The Biden administration on July 1 released an interim final rule (IFR) that launches implementation of the No Surprises Act, the December 2020 legislation that banned balance billing by health care providers in most cases. Experts say the rule is good for consumers but that the mechanism used to calculate billing rates could lock in high prices — though they aren’t yet sure whether the arbitration mechanism that will be used to adjudicate disputed claims will ultimately benefit providers or payers in the long term.
The IFR, which is subject to a 60-day public comment period, “is expected to go into effect as written,” according to a Health Affairs blog post by authors including Katie Keith, a health care attorney and research professor at Georgetown University’s Center on Health Insurance Reforms. According to the post, “topics in this IFR include patient cost-sharing protections, notice and consent standards for waivers, rules for calculating the qualifying payment amount (QPA), disclosure requirements, and complaints processes, among other standards.” The authors also expect additional rules to be published in the months ahead of the No Surprises Act’s Jan. 1, 2022, implementation date.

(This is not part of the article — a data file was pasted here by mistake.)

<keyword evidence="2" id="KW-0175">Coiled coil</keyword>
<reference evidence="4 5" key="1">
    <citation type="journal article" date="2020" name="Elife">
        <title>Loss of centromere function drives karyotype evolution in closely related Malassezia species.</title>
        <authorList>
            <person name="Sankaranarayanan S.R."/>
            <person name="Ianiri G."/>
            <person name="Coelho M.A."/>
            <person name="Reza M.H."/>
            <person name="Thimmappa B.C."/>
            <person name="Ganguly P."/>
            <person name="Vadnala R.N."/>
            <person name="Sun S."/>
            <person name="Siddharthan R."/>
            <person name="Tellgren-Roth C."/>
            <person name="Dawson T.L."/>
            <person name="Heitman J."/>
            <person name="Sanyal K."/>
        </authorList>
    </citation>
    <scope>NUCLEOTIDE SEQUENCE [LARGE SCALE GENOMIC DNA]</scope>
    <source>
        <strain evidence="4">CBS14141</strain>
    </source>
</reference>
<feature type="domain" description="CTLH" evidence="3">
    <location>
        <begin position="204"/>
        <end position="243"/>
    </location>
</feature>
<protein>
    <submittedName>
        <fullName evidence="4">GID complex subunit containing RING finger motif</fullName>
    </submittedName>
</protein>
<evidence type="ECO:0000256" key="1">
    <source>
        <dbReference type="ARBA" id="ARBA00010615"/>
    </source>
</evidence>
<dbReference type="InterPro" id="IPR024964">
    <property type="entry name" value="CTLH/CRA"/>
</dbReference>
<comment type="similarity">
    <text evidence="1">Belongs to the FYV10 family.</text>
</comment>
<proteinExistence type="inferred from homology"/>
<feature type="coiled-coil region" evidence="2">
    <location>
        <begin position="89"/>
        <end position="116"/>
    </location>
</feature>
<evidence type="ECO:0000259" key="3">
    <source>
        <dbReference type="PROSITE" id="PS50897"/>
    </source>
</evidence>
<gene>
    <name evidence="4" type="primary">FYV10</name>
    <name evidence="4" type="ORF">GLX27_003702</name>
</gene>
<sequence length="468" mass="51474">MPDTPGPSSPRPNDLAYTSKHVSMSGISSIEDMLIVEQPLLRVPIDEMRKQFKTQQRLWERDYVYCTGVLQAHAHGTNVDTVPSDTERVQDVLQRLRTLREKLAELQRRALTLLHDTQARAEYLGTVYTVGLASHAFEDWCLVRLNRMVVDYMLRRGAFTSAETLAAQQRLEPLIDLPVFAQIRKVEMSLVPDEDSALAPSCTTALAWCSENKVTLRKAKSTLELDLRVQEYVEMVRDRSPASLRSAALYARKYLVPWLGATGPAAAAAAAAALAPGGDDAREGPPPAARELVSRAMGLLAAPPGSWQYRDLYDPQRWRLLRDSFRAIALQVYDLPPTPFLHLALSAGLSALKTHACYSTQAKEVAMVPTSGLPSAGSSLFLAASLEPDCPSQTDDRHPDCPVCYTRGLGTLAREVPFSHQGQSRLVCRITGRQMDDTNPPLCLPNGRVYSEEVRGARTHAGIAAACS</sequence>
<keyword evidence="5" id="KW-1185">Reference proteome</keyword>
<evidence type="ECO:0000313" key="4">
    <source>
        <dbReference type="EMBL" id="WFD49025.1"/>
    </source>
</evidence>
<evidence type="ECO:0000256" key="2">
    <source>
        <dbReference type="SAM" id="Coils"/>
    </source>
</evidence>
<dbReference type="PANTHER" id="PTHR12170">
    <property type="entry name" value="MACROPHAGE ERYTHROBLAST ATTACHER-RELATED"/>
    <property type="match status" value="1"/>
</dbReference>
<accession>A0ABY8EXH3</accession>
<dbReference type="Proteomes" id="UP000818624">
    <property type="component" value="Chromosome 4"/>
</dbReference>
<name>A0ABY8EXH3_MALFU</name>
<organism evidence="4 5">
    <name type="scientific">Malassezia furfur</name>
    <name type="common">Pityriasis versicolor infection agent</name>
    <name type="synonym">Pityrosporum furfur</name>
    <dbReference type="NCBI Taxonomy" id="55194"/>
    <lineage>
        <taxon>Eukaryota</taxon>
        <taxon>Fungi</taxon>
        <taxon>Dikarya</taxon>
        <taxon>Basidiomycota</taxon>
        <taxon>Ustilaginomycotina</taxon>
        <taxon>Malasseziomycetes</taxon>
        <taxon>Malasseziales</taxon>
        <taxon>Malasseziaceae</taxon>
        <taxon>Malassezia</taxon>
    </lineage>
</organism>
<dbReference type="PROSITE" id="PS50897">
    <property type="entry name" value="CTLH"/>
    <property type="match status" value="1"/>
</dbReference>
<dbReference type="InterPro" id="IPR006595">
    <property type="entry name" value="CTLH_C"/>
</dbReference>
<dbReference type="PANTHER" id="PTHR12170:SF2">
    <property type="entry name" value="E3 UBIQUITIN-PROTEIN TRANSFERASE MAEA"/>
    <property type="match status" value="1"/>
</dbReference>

Loren Adler, an associate director at the USC-Brookings Schaeffer Initiative for Health Policy, says that the provisions of the IFR are logical next steps for HHS.